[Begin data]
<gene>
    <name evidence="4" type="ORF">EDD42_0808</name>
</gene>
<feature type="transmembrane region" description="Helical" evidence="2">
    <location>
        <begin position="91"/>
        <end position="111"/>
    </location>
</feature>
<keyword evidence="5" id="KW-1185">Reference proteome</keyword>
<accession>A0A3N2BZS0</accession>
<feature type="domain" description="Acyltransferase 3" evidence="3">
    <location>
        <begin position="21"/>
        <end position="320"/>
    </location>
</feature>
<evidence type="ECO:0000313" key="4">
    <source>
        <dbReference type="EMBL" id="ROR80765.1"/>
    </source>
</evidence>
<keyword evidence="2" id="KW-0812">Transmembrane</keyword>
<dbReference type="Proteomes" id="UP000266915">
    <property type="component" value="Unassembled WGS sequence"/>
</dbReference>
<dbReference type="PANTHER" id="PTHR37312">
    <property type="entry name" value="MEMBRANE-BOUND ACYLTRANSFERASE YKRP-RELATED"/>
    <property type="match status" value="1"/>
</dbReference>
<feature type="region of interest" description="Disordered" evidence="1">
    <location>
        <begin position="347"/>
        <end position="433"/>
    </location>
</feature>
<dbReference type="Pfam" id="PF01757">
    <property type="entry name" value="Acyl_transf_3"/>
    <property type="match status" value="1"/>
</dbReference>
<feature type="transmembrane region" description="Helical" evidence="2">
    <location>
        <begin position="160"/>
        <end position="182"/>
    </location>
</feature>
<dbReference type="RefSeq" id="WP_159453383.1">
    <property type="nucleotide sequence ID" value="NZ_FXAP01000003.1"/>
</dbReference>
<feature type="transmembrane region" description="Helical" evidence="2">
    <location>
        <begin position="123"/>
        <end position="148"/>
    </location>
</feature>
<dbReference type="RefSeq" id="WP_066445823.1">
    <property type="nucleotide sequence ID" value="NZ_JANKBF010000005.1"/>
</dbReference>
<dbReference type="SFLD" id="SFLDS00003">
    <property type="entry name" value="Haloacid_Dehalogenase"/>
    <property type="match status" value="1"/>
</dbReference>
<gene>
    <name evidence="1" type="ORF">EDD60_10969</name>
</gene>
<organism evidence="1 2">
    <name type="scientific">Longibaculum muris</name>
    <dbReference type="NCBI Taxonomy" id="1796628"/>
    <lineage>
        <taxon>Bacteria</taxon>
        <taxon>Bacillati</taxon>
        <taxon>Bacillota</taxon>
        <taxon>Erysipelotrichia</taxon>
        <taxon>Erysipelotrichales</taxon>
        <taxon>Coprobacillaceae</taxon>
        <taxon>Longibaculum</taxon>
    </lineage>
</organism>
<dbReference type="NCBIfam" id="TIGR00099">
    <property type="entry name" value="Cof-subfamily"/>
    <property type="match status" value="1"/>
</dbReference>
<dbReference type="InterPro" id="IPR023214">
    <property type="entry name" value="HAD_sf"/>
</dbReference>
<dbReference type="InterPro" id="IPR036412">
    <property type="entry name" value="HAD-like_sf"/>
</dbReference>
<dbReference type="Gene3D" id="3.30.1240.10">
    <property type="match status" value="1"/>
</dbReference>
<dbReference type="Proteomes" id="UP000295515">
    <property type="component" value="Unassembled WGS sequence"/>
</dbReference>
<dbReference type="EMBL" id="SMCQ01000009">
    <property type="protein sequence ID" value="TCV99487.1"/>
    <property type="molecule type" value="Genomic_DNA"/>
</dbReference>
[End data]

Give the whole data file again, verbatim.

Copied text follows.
<gene>
    <name evidence="4" type="ORF">EDD42_0808</name>
</gene>
<feature type="transmembrane region" description="Helical" evidence="2">
    <location>
        <begin position="91"/>
        <end position="111"/>
    </location>
</feature>
<keyword evidence="5" id="KW-1185">Reference proteome</keyword>
<accession>A0A3N2BZS0</accession>
<feature type="domain" description="Acyltransferase 3" evidence="3">
    <location>
        <begin position="21"/>
        <end position="320"/>
    </location>
</feature>
<evidence type="ECO:0000313" key="4">
    <source>
        <dbReference type="EMBL" id="ROR80765.1"/>
    </source>
</evidence>
<keyword evidence="2" id="KW-0812">Transmembrane</keyword>
<dbReference type="Proteomes" id="UP000266915">
    <property type="component" value="Unassembled WGS sequence"/>
</dbReference>
<dbReference type="PANTHER" id="PTHR37312">
    <property type="entry name" value="MEMBRANE-BOUND ACYLTRANSFERASE YKRP-RELATED"/>
    <property type="match status" value="1"/>
</dbReference>
<feature type="region of interest" description="Disordered" evidence="1">
    <location>
        <begin position="347"/>
        <end position="433"/>
    </location>
</feature>
<dbReference type="Pfam" id="PF01757">
    <property type="entry name" value="Acyl_transf_3"/>
    <property type="match status" value="1"/>
</dbReference>
<feature type="transmembrane region" description="Helical" evidence="2">
    <location>
        <begin position="160"/>
        <end position="182"/>
    </location>
</feature>
<dbReference type="RefSeq" id="WP_159453383.1">
    <property type="nucleotide sequence ID" value="NZ_FXAP01000003.1"/>
</dbReference>
<feature type="transmembrane region" description="Helical" evidence="2">
    <location>
        <begin position="123"/>
        <end position="148"/>
    </location>
</feature>
<dbReference type="RefSeq" id="WP_066445823.1">
    <property type="nucleotide sequence ID" value="NZ_JANKBF010000005.1"/>
</dbReference>
<dbReference type="SFLD" id="SFLDS00003">
    <property type="entry name" value="Haloacid_Dehalogenase"/>
    <property type="match status" value="1"/>
</dbReference>
<gene>
    <name evidence="1" type="ORF">EDD60_10969</name>
</gene>
<organism evidence="1 2">
    <name type="scientific">Longibaculum muris</name>
    <dbReference type="NCBI Taxonomy" id="1796628"/>
    <lineage>
        <taxon>Bacteria</taxon>
        <taxon>Bacillati</taxon>
        <taxon>Bacillota</taxon>
        <taxon>Erysipelotrichia</taxon>
        <taxon>Erysipelotrichales</taxon>
        <taxon>Coprobacillaceae</taxon>
        <taxon>Longibaculum</taxon>
    </lineage>
</organism>
<dbReference type="NCBIfam" id="TIGR00099">
    <property type="entry name" value="Cof-subfamily"/>
    <property type="match status" value="1"/>
</dbReference>
<dbReference type="InterPro" id="IPR023214">
    <property type="entry name" value="HAD_sf"/>
</dbReference>
<dbReference type="InterPro" id="IPR036412">
    <property type="entry name" value="HAD-like_sf"/>
</dbReference>
<dbReference type="Gene3D" id="3.30.1240.10">
    <property type="match status" value="1"/>
</dbReference>
<dbReference type="Proteomes" id="UP000295515">
    <property type="component" value="Unassembled WGS sequence"/>
</dbReference>
<dbReference type="EMBL" id="SMCQ01000009">
    <property type="protein sequence ID" value="TCV99487.1"/>
    <property type="molecule type" value="Genomic_DNA"/>
</dbReference>